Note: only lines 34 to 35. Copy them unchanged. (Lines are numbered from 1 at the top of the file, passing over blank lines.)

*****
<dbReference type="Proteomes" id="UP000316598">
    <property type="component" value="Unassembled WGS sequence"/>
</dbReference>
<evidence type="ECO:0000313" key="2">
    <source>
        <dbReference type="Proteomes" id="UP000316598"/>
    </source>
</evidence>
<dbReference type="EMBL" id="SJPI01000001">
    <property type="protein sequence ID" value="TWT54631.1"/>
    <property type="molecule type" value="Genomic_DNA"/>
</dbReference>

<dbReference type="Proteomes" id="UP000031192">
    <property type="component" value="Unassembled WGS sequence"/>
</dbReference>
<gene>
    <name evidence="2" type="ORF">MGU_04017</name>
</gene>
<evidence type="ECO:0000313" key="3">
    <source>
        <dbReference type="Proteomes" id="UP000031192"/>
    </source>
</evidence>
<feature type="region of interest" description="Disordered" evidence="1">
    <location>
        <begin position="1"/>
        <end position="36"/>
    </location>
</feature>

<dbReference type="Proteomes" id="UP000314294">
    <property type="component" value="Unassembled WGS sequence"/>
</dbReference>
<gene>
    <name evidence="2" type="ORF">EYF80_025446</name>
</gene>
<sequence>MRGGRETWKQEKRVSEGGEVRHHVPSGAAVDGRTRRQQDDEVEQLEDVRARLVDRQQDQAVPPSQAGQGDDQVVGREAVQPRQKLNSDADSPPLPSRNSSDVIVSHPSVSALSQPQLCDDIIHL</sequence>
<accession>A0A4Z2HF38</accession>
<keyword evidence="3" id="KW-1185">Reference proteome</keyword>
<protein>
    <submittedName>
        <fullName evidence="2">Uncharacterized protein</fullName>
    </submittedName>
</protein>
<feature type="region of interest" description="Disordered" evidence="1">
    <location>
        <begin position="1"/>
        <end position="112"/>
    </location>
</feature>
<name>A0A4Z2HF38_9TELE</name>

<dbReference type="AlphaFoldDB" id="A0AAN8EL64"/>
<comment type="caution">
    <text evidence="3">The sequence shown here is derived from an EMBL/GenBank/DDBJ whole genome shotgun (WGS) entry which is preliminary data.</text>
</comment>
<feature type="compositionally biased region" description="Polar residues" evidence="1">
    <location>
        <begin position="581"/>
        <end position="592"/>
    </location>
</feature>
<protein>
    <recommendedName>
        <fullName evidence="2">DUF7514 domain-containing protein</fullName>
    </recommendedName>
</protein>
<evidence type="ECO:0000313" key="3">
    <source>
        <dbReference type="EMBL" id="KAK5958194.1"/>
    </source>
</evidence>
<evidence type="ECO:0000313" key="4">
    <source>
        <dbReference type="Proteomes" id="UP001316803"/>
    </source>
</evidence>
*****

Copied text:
    <name evidence="2" type="ORF">EYF80_025446</name>
</gene>